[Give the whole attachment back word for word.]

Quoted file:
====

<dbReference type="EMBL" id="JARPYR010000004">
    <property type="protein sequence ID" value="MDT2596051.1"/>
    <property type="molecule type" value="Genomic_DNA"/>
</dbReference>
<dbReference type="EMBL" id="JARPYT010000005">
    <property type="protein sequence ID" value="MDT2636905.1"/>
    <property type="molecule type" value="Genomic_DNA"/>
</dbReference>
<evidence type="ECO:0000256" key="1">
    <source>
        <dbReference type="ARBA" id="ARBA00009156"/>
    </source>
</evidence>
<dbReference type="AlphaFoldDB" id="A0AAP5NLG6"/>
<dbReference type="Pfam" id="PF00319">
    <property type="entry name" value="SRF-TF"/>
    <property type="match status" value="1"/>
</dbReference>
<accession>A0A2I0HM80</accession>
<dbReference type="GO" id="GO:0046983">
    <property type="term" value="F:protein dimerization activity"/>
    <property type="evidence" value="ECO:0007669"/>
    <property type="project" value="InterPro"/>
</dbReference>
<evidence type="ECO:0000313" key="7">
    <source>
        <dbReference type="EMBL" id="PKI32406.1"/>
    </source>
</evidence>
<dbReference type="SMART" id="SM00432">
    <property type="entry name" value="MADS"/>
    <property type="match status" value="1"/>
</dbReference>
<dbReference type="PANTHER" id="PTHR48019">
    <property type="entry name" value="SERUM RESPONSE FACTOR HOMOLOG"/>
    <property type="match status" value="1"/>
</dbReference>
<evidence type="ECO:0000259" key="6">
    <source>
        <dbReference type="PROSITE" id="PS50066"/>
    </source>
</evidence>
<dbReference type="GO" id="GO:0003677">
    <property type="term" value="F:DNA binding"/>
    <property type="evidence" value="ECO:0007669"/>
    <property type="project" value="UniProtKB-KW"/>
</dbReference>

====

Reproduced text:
<dbReference type="EMBL" id="JARPYR010000004">
    <property type="protein sequence ID" value="MDT2596051.1"/>
    <property type="molecule type" value="Genomic_DNA"/>
</dbReference>
<dbReference type="EMBL" id="JARPYT010000005">
    <property type="protein sequence ID" value="MDT2636905.1"/>
    <property type="molecule type" value="Genomic_DNA"/>
</dbReference>
<evidence type="ECO:0000256" key="1">
    <source>
        <dbReference type="ARBA" id="ARBA00009156"/>
    </source>
</evidence>
<dbReference type="AlphaFoldDB" id="A0AAP5NLG6"/>
<dbReference type="Pfam" id="PF00319">
    <property type="entry name" value="SRF-TF"/>
    <property type="match status" value="1"/>
</dbReference>
<accession>A0A2I0HM80</accession>
<dbReference type="GO" id="GO:0046983">
    <property type="term" value="F:protein dimerization activity"/>
    <property type="evidence" value="ECO:0007669"/>
    <property type="project" value="InterPro"/>
</dbReference>
<evidence type="ECO:0000313" key="7">
    <source>
        <dbReference type="EMBL" id="PKI32406.1"/>
    </source>
</evidence>
<dbReference type="SMART" id="SM00432">
    <property type="entry name" value="MADS"/>
    <property type="match status" value="1"/>
</dbReference>
<dbReference type="PANTHER" id="PTHR48019">
    <property type="entry name" value="SERUM RESPONSE FACTOR HOMOLOG"/>
    <property type="match status" value="1"/>
</dbReference>
<evidence type="ECO:0000259" key="6">
    <source>
        <dbReference type="PROSITE" id="PS50066"/>
    </source>
</evidence>
<dbReference type="GO" id="GO:0003677">
    <property type="term" value="F:DNA binding"/>
    <property type="evidence" value="ECO:0007669"/>
    <property type="project" value="UniProtKB-KW"/>
</dbReference>